Posted on October 22, 2012 AT 10:35am
As a PC gamer, I know how important it is to have peripherals that are both comfortable to use and work well. Not having the right mouse, keyboard, or headset can be distraction and detract from performance. I have had the opportunity to review the S.T.R.I.K.E. 7 keyboard for MadCatz recently. I intended to have this review out sooner, but you will read about the delay further into the review.
To start with, the box and packaging for the S.T.R.I.K.E 7 keyboard is great looking. It comes in what looks like a giant, fancy shoe box, and all of the individual pieces of the modular keyboard came compartmentalized. To be honest, I felt like a kid at Christmas opening it and pulling out pieces saying, “THIS IS SO COOL LOOKING….what is it?!” After laying each piece out, I found the handy guide on putting it all together.
My biggest concern when I first saw the modular keyboard was that the connections might not be up to par. I cringed thinking of little plastic bits snapping off and the keyboard coming apart. When I looked at the underside and the connections, I was very pleased to see that it uses screws and metal clips to hold the sections together, and as I attached each piece I really felt confident that it would be solid, and so far I have had no problems with it.
There are seven pieces to the keyboard, not counting the AC power adapter. One has the main QWERTY keys, another has the num pad, arrow keys, and function buttons (insert, delete, page down, etc). There are two plain old palm rest pieces, as well as a third piece with a scroll wheel and a little red button on the side. Another small part that clips into the side of the main keyboard has the M1-M4 buttons, and then there is the touch screen mod at the top that screws in.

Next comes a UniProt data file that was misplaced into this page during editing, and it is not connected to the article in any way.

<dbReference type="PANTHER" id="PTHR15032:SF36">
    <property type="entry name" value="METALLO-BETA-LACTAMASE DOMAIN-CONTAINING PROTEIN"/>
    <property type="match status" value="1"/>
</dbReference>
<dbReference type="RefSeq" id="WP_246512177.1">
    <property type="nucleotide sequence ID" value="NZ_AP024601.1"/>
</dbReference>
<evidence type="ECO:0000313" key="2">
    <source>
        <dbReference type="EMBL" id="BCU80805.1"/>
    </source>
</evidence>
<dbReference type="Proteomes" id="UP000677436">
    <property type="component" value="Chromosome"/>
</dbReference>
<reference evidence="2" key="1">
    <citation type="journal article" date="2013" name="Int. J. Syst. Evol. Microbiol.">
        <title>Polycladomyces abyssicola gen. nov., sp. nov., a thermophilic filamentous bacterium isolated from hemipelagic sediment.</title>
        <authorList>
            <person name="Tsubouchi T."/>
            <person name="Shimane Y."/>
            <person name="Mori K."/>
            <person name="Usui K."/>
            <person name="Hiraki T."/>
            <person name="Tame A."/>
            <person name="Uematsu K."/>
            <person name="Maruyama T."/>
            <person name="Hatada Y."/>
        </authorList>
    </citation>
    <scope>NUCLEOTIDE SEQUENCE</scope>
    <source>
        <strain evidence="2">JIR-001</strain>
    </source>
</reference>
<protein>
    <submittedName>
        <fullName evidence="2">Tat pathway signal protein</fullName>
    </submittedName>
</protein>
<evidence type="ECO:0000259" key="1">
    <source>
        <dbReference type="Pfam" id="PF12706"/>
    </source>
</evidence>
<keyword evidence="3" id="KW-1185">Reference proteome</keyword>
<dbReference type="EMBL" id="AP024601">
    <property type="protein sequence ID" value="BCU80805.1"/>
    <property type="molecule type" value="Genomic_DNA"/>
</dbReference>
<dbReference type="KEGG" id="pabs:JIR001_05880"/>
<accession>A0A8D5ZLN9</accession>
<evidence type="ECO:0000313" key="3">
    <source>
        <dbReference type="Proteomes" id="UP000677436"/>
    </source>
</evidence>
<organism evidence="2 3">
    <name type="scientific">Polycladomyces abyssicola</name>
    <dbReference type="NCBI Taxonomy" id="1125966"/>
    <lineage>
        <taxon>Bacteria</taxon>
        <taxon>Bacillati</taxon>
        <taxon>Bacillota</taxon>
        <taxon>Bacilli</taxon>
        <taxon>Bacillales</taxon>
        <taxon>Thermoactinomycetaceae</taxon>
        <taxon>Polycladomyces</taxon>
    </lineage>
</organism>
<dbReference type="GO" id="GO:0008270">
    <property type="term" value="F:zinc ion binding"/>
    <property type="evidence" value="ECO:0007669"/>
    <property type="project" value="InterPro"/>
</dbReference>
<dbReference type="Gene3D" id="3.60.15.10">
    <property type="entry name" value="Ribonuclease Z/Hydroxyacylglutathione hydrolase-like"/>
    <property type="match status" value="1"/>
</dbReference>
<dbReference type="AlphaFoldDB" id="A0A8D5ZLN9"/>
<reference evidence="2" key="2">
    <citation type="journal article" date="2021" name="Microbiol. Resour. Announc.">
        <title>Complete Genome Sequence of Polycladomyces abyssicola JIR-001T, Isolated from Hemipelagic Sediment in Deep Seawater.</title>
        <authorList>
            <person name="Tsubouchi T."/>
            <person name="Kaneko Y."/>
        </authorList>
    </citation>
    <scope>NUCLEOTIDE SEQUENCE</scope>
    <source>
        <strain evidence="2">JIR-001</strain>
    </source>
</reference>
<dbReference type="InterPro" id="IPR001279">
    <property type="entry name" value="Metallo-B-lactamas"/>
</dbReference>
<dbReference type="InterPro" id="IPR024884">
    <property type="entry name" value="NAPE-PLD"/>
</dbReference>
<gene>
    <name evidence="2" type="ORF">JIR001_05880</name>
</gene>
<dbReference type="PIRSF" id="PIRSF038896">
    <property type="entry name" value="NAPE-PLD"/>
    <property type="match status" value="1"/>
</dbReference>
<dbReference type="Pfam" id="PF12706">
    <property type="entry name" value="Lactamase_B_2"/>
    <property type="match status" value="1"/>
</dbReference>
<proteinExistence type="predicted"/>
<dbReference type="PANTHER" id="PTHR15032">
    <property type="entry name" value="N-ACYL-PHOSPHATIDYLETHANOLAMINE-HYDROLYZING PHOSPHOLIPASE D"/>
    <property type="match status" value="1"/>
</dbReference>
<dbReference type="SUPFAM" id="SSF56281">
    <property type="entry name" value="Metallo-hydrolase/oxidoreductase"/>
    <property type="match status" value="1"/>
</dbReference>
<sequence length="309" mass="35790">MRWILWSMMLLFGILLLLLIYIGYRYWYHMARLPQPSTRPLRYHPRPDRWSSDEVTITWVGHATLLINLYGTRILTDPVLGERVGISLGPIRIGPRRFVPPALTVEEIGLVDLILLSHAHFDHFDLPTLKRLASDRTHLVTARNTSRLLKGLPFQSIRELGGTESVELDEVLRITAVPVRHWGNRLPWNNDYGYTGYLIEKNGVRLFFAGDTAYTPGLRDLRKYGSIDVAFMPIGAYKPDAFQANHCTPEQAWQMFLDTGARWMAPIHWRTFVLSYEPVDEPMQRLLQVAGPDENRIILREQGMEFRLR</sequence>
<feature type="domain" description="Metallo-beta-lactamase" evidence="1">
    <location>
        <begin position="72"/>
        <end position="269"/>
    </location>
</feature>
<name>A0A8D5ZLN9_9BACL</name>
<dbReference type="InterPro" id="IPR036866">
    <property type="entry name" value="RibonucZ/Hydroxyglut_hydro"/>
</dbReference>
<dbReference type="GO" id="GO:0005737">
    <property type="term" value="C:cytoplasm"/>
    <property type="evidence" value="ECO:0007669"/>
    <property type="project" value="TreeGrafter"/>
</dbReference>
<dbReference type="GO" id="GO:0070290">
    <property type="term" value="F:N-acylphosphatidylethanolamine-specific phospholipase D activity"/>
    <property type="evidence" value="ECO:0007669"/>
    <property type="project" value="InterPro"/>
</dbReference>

My gaming rig is pretty extensive, and I also have the router/modem on a bookcase next to me and all of this needs to share the nearest outlet. Honestly the hardest part of setting up the S.T.R.I.K.E. 7 was figuring out how to Tetris in the awkward AC power adapter into my already cluttered power strip. Eventually I just turned everything off, unplugged everything, and reworked it. It was a huge pain when all I wanted to do was plug in a keyboard, but the keyboard can’t function without it. On the bright side, (no pun intended) because of the adapter it does not draw its power from your computer, so it doesn’t use your PC resources for backlighting or to power the touch screen, so there is no draw on your system. The AC power cord is long enough to reach most outlets, so as long as you can find the space, it won’t be a problem.
The software for the keyboard is straightforward. You can create macros, bind the keys, and make adjustments as needed. The touch screen module allows the user to change volume levels, set timers, view teamspeak chat rooms, pause/play, or change songs in a media program, change the color/brightness of the backlighting, or write notes in the little notepad-esque journal feature. It also has a launcher, where you can open pretty much any game or program right from the module.